Yeah, I always found the idea of hybrids interesting, too. I remember there being mentioned a goblin-pixie hybrid, but I'm not sure what else. But it seems pretty natural that there would be others. Like, maybe you'd have a fairy who's an elf and a quarter pixie, or a half pixie, half sprite. I really like the concept of hybrids, because it creates a lot of potential for a broad range of fairy 'ethnicities,' with various unique combinations of features. (You get an even broader range when you start thinking about how different fairies have different ethnicities related to the continents they live below—for instance, Holly's mother is described as a European fairy, I think [meaning Holly is also European, I would guess; though, uh, my memory is hazy on all that x3], while Dr. Argon lives under the United States. So I imagine you'd also have fairies who live under Africa, and South America, and so on.)
World-building...That's definitely true. You don't get a rich sense of the fairy world like you do of a world like in Tolkein's work, or Harry Potter. (Yeah, I would definitely place HP as an example of extensive and powerful world-building. The rules of the world are very detailed and consistent, and the settings have incredible atmosphere. For me, how they relate and interact with the real world is part of what makes it so compelling.)
Honestly, though, for the most part, I don't know I look at the lesser focus on world-building in Artemis Fowl as a flaw in the series. Artemis Fowl may be partially fantasy, but I think the story falls more into a crime genre overall, and when you're writing a crime novel, the approach and emphasis is very different from fantasy. In fantasy, your selling point is creating a new and fascinating world that the reader can explore at the same time as the main character. So to keep your readers engaged, you really have to do that part well. (Same with futuristic science fiction type stories.) On the other hand, in crime fiction, the readers are going to be more interested in the clever evil plots of the villain, in learning about the underworld, and the interesting gadgets the main characters use. All of which I think the AF books do brilliantly. AF does have a lot of fantasy/futuristic elements, but I think its focus is more on the crime side, so I think the way the story is put together makes sense.
Personally, when I was reading the series for the first time, I wasn't really that interested in finding out much about fairy culture, and it was entirely the crime aspects that drew me in. (It was only after I got a bit obsessed that I started going back and wondering more about how fairy society works, but in the beginning, that wasn't the part of the story that I was interested in.)
And actually, Colfer did work in quite a bit of world-building on the fairy side—but it's more in the form of tantalizing hints here and there than really concrete information. You get a sense of a broader political and economic set up (the hybrids thing is a good example of a hint of a more diverse culture than maybe we are exposed to, and also Holly and Foaly's dry comments about fairy government bureaucracy), but you're left for the most part with an impression that fairy society is actually quite similar to the human one above. You get just enough to have a vague picture of the fairy world. I think Colfer chose to handle the story this way deliberately, not because his imagination couldn't have supplied him with a lot more detail on how fairy society is set up if he had wanted it to, but because he chose to use the space he had available to focus instead on world-building where the real-life crime world is concerned, because he decided AF's selling point was it's crime aspects, and he wanted the books to have that kind of feel.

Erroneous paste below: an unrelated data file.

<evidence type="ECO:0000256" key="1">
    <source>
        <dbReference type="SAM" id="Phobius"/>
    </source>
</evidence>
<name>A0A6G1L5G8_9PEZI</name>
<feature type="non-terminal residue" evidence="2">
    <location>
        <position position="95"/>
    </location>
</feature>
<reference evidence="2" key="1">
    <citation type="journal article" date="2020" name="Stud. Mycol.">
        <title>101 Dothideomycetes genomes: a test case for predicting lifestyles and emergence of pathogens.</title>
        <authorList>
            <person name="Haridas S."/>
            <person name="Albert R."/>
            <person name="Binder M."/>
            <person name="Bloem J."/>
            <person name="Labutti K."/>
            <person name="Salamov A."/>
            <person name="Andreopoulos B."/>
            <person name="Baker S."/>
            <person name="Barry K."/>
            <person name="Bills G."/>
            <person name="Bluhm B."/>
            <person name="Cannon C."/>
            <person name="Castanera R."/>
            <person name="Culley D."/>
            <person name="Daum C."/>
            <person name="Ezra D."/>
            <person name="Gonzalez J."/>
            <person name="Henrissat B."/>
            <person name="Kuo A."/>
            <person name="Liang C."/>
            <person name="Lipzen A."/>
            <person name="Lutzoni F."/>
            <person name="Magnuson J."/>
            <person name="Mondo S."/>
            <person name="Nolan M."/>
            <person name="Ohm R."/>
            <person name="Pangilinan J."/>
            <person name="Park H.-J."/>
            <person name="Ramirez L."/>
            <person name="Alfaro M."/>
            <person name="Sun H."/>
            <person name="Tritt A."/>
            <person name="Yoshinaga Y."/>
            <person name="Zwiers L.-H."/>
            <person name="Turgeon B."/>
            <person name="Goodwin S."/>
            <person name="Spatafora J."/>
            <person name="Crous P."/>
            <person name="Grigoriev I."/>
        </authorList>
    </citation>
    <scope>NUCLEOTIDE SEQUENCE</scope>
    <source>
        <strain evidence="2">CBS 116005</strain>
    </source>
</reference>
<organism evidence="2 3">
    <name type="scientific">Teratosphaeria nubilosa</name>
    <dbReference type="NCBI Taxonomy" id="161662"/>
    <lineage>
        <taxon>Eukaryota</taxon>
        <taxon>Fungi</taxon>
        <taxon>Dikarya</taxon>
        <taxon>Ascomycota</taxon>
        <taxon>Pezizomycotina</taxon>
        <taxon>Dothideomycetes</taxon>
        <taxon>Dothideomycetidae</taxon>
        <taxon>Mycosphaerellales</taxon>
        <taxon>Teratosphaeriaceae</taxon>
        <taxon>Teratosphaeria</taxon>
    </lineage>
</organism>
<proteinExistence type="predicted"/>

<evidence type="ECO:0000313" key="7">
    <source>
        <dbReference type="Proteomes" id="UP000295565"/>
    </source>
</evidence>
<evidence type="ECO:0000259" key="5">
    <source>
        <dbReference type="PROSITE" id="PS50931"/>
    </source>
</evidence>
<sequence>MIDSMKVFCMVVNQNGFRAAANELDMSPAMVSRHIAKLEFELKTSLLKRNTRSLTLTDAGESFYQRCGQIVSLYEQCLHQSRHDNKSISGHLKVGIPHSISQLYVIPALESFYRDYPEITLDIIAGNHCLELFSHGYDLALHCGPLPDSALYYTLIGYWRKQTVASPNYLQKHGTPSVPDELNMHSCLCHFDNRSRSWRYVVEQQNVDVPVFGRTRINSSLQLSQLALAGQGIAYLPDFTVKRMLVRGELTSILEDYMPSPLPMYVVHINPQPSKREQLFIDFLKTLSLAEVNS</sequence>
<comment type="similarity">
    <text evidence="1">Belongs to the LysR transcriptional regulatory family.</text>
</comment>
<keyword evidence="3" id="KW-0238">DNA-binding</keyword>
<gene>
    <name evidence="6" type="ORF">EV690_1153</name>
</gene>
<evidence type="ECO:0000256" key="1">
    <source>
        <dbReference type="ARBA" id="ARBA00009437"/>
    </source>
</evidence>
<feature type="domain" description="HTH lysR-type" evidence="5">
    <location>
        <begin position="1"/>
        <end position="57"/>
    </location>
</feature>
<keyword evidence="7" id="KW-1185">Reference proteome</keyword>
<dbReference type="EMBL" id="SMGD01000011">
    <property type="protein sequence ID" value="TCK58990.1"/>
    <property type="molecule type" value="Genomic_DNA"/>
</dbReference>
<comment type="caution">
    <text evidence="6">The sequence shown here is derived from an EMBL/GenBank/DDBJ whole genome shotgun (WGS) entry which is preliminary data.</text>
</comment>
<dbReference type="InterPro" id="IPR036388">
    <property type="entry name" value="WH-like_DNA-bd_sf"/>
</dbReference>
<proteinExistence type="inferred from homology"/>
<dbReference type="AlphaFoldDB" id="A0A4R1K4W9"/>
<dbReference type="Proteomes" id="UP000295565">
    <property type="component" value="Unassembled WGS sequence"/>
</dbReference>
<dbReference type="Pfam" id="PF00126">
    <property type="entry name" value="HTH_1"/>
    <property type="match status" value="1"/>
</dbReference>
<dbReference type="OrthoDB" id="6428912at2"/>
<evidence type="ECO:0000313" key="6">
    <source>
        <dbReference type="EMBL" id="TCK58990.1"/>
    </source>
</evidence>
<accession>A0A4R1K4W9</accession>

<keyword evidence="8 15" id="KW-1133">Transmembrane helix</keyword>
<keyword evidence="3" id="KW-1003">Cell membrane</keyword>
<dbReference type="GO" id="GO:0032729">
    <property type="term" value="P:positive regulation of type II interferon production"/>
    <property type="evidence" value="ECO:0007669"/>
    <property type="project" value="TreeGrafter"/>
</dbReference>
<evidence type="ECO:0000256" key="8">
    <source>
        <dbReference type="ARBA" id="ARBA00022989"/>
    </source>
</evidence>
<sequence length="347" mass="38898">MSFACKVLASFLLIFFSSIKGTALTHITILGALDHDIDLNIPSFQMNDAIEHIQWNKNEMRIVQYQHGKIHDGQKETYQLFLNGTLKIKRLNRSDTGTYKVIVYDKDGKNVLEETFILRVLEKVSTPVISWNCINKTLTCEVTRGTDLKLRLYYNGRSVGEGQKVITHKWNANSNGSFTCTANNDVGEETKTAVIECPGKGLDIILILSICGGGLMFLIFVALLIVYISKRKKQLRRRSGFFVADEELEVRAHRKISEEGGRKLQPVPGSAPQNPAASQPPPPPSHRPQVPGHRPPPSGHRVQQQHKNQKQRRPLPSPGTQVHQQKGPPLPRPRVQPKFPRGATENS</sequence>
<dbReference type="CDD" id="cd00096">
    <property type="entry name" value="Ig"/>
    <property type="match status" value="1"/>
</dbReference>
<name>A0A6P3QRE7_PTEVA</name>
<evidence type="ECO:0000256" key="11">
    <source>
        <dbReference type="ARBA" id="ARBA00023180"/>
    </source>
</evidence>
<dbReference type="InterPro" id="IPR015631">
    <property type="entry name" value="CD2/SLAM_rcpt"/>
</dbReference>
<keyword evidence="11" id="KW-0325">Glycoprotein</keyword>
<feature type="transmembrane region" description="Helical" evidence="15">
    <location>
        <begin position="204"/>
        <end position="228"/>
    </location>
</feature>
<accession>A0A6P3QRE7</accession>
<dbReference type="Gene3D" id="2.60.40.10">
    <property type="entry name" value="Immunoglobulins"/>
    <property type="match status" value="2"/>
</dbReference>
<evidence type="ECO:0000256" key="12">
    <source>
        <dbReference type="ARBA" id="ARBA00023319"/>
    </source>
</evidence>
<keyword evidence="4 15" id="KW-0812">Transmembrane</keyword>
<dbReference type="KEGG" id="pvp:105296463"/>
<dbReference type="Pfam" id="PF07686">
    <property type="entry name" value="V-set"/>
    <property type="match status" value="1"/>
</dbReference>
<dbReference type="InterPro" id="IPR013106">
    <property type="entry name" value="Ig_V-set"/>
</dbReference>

Not to say the AF series is perfect, by any means, or that more world-building in certain places (particularly in the later books, as GM said) might not have enhanced the series. But I think bringing a story like AF up to its potential is a lot more complicated than it might seem like. (Sometimes, I think too much world-building can actually detract from the story. Even if the writing is really good in and of itself, it may not work quite right given the expectations laid out in a particular genre. AF may not be the top example of fantasy world-building, but then, very likely any book that tries to be the best at everything will lack focus, and won't work very well as a whole.)
Oh, Brandon Sanderson's work is a good example of fantasy with pretty impressive world-building. I was pretty much floored when I read Elantris, and the Mistborn series is quite good. (With each book of that one, the world just keeps getting bigger and bigger.)
Yeah, it's really hard to compete with Tolkein. X3 His work pretty much created an entire genre...Almost every fantasy work you read now shows his influences in some degree.
Btw Merv, I'd be interested to hear that fantasy literature lecture. ;9
“After all, absolutely no one can help but suspect a criminal, liar, and manipulator of committing crimes, lying, and manipulating. And of course, no one is more aware of that simple fact than Artemis Fowl.”
Opal sets into motion her most diabolical scheme yet, to frame Artemis and turn his closest friends against him. Only this time she has a new calculating partner who knows Artemis better than he knows himself. [An Artemis Fowl fanfiction, set after The Atlantic Complex.]
...Shameless self-advertising, guys! C;
(And if you're really bored: AF fanart. ;J)